As you can see from the new photos my winter squash plant tried to kill my housemate Cindy. We were just able to save her. Successes: Tomatoes, although I could have done with more Cherokee purple, they are the best tasting heirloom (or any kind) of tomato I have ever had. But the Mr. Stripies are not ready yet, so we shall see. The early girls are still producing. Both the hot and sweet peppers are also doing well. The pole beans are taking their time, but so far so good. Okra, tasty and I think there will be a larger harvest after tonight's rain. The kale is just wonderful, still going strong after transplanting. The red kuri winter squash has 3 fruits, one is already fairly large. Watermelons have 3 tiny melons and the mystery melon has a few tinies and one larger one. The lemon cukes are very tasty and I think doing ok. It looks like I will ahve zucchini even though I thought I had killed the two plants. Leave it to me to be the only person who cannot grow zucchini.
Sadly, the Japanese long cucumber was a failure. Some ick got to it and I had to pull them all out so they wouldn't infect the other plants. I am trying to figure out what it was and how to keep it from happening again.Perhaps the soil was too acidic, there were several mushrooms growing in there, not sure what that means.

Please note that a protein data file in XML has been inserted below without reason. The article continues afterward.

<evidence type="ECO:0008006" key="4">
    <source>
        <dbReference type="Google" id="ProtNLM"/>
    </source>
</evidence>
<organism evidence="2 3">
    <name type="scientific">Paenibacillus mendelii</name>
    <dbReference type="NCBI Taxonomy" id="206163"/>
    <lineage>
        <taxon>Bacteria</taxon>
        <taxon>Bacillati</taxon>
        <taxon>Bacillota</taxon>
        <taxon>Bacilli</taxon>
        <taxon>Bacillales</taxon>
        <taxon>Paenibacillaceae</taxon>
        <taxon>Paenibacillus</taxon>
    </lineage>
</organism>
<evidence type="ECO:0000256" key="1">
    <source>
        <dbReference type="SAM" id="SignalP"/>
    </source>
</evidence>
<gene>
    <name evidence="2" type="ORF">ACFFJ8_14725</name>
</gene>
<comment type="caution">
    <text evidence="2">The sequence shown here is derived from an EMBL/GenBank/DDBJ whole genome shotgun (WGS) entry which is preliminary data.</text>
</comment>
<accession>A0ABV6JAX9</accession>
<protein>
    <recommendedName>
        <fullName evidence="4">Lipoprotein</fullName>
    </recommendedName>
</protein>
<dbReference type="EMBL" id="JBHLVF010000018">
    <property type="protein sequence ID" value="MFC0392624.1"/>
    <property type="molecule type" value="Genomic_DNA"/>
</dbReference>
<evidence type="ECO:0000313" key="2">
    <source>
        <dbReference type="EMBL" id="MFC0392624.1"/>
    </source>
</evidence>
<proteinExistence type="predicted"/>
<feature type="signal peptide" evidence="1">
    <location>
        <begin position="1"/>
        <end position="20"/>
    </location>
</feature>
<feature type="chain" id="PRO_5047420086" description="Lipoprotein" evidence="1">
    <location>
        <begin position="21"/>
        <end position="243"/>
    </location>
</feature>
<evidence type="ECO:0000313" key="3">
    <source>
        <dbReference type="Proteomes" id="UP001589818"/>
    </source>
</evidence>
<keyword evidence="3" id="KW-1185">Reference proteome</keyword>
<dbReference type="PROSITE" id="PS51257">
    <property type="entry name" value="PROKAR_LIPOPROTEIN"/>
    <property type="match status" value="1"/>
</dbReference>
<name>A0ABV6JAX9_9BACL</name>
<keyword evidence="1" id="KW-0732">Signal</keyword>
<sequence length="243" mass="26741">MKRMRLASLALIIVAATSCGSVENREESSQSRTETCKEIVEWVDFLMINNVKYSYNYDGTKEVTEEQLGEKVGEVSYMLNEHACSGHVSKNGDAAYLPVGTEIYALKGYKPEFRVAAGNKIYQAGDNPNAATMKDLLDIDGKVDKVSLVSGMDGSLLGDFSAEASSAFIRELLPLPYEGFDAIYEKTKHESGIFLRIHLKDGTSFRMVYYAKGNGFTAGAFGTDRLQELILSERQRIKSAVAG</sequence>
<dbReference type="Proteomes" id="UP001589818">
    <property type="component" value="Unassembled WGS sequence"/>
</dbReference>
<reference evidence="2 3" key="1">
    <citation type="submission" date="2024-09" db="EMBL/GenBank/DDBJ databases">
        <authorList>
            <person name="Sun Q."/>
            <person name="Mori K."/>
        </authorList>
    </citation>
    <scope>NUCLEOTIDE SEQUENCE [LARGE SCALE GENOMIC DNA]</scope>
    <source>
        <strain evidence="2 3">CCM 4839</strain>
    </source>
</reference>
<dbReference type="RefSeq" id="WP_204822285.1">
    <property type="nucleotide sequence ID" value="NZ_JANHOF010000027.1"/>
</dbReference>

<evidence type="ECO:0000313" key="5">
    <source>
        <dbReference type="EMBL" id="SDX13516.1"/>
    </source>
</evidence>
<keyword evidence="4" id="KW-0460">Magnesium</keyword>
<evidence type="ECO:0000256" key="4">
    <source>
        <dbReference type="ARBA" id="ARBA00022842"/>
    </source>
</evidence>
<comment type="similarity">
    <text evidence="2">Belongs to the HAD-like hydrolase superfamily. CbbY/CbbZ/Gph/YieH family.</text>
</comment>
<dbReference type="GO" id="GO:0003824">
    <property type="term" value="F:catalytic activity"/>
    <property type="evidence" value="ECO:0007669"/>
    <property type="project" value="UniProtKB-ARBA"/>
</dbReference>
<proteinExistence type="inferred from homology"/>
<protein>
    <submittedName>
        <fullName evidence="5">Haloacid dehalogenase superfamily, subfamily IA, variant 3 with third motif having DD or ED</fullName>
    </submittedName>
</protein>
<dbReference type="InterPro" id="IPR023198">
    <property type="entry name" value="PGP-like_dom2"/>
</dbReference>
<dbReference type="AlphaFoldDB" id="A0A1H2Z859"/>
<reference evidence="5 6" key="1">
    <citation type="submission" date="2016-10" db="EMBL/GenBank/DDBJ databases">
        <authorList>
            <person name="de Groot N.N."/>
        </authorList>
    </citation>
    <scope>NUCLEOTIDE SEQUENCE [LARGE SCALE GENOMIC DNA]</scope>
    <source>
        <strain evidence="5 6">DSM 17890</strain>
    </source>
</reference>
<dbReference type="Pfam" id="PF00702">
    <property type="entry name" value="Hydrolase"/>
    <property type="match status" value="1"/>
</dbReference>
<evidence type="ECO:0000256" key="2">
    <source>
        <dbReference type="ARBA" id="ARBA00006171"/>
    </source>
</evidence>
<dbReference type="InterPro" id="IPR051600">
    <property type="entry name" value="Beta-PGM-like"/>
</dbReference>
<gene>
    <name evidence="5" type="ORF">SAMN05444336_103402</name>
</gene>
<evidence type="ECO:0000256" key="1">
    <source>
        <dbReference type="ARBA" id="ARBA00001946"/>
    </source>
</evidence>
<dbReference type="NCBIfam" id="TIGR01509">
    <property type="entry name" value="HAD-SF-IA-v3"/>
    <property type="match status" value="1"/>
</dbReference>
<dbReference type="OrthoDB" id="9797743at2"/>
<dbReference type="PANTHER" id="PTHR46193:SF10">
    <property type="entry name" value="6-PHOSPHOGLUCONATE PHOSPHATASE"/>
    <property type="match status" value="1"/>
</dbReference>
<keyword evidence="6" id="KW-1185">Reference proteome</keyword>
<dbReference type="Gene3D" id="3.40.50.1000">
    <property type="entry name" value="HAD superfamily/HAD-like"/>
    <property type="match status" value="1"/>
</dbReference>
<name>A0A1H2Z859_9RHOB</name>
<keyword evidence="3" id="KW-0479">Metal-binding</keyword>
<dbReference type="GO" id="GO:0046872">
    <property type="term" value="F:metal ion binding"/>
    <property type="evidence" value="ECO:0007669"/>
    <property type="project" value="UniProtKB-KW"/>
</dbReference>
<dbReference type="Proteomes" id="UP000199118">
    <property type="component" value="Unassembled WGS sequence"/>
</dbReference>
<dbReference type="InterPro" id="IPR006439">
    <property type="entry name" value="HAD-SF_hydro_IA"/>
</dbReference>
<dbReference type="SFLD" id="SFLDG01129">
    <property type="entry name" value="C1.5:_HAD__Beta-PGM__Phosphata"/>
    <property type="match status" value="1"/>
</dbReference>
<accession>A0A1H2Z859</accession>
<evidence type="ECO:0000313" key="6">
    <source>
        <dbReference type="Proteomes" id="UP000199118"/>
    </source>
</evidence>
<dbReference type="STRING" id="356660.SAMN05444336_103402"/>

The potatoes in the bags did produce some yummy taters but I am not sure it is worth it since potatoes are not that expensive and I had to buy topsoil to mix with the compost. But if you want to try it I would definitely use the shopping bags not the plastic bags. I think I would only use compost and perhaps a little bit of topsoil, I think they needed more nutrients halfway through the growing season so I would give them a feeding of something higher in potassium and phosphorus than nitrogen..